Colorfully eccentric Nutcracker a bizarrely fantastical kid-friendly ballet
by Sara Michelle Fetters - SGN A&E Writer

THE NUTCRACKER AND THE FOUR REALMS
Now playing


I'm not sure how Disney's colorfully indulgent The Nutcracker and the Four Realms even exists. This fantastical reimagining of E.T.A. Hoffmann's classic short story The Nutcracker and the Mouse King and of Pyotr Ilyich Tchaikovsky's timeless ballet is a psychedelic playground of vibrant imagination and playful hogwash. Screenwriter Ashleigh Powell has crafted a story that is as rudimentary as they come, casually lifting ideas and scenarios from everything, including C.S. Lewis' The Chronicle of Narnia series, Lewis Carroll's Alice in Wonderland, Roald Dahl's Charlie and the Chocolate Factory and Victor Herbert's 1903 operetta Babes in Toyland. But her story's wide-eyed glee as it explores its strange characters and their surreal world is undeniable, as is its childlike enthusiasm to please audiences of all ages no matter what the cost. In short, this is as bizarre a confectionary cinematic creation as any I've seen in quite some time, and I'm honestly shocked that the studio heads at Walt Disney Pictures gave this one the go-ahead to begin production let alone grant it a full-blown theatrical release.

Before they head to the annual Christmas ball thrown by their godfather, the inventor Drosselmeyer (Morgan Freeman), siblings Louise (Ellie Bamber), Clara (Mackenzie Foy) and Fritz Stahlbaum (Tom Sweet) are given presents by their father (Matthew Macfadyen) with express instructions that they be opened on Christmas Eve. This was one of the final wishes of their recently departed mother, Marie (Anna Madeley), her explicit instructions stating they must all be opened before the family heads out to Drosselmeyer's party. While each receives a gift that most closely fits their personality, 14-year-old Clara's item is somewhat perplexing. It's a beautiful bejeweled egg that was one of her mother's most cherished keepsakes, its inner secrets hidden thanks to a special locking mechanism that cannot be undone without the proper key.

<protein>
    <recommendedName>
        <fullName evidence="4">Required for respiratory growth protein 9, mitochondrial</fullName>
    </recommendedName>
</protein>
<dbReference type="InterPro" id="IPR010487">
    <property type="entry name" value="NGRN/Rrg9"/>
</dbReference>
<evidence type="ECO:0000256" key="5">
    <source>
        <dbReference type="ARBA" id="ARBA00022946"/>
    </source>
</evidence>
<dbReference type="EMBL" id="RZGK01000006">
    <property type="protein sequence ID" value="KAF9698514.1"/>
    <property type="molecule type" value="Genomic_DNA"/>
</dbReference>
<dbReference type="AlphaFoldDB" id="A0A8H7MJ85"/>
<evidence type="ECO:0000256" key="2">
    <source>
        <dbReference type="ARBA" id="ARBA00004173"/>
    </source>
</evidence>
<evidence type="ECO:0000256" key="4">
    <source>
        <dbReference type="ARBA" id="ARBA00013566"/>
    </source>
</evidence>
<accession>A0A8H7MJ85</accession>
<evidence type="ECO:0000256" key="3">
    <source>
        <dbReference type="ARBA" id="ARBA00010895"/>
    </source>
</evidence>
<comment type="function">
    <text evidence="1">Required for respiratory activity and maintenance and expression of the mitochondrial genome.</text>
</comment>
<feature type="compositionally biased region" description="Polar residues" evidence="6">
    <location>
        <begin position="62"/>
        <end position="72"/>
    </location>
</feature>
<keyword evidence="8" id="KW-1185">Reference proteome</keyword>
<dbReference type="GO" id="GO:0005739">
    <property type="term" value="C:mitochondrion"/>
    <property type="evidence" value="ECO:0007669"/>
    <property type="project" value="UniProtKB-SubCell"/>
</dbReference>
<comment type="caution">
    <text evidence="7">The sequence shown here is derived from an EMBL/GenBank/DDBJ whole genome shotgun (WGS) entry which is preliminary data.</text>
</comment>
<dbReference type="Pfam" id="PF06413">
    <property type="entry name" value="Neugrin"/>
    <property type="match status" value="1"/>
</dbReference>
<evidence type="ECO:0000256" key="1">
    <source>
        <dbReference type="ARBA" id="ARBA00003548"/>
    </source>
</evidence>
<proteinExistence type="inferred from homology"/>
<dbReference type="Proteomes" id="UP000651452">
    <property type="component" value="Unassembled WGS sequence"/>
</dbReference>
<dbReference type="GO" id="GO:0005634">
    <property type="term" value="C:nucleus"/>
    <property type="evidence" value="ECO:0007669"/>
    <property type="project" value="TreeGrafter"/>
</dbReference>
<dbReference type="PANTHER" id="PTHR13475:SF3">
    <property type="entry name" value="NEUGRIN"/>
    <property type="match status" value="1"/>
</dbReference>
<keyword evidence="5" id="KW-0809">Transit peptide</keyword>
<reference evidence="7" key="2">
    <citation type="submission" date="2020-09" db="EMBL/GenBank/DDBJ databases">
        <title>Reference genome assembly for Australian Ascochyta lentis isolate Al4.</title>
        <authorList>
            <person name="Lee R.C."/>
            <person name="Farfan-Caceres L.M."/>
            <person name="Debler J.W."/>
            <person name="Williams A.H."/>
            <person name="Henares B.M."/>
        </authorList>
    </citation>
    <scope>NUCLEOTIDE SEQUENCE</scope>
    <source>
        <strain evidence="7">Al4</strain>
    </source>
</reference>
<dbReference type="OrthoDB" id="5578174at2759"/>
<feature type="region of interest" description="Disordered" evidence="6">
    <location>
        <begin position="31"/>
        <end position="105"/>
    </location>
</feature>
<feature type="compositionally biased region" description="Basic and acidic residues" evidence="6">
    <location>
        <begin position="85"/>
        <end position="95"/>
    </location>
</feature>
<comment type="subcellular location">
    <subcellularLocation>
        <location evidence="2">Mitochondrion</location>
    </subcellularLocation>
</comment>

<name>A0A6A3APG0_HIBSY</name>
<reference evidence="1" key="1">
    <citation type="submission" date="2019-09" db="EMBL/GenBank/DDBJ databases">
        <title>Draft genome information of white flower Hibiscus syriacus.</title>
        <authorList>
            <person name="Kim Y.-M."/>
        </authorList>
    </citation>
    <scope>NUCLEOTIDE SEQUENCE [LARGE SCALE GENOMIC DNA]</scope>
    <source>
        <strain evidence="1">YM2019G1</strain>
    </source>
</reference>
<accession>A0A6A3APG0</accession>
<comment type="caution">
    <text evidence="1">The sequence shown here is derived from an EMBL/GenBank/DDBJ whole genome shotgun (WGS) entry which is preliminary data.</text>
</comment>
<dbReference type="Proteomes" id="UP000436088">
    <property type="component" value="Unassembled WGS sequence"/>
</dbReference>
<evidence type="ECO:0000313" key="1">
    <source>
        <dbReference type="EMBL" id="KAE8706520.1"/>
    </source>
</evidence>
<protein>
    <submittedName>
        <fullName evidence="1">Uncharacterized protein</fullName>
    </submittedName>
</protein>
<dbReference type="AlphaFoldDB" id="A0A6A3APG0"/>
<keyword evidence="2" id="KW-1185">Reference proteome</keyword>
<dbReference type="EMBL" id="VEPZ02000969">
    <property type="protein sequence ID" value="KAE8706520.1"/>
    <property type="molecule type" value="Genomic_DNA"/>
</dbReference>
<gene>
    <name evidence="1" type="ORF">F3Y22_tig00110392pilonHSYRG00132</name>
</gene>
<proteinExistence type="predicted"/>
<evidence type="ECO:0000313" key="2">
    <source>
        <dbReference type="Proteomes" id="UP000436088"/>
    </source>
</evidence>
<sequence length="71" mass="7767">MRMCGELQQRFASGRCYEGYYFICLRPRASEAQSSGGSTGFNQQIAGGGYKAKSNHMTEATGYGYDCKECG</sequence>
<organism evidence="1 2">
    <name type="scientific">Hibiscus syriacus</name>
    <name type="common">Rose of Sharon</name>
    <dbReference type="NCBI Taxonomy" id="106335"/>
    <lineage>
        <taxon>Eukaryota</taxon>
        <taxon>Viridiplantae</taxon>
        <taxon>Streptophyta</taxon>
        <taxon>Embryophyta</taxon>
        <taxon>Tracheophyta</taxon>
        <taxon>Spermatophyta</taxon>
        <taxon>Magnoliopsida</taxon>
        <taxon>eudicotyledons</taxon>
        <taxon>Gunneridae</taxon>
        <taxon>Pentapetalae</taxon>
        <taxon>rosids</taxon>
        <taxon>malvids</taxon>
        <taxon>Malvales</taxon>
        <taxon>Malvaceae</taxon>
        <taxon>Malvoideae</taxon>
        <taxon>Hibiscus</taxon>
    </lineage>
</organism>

Turns out, Drosselmeyer made this particular egg for Marie when she was a girl just about Clara's age, and he knows exactly why she decided to entrust it to her inquisitive and intelligent daughter. But he can't tell her why that is. These are all things Clara must learn for herself. So instead of finding her the key he plants before her a string that will lead the young girl to a faraway land where imagination runs rampant, sugar plum fairies exist and nutcrackers are loyal soldiers willing to do just about anything for those they choose to serve. It's a strange world of mystery and magic, all of it once ruled by a beloved queen the citizens of all four realms of this candy-coated wonderland would do just about anything for, that person being none other than Clara's late mother, Marie.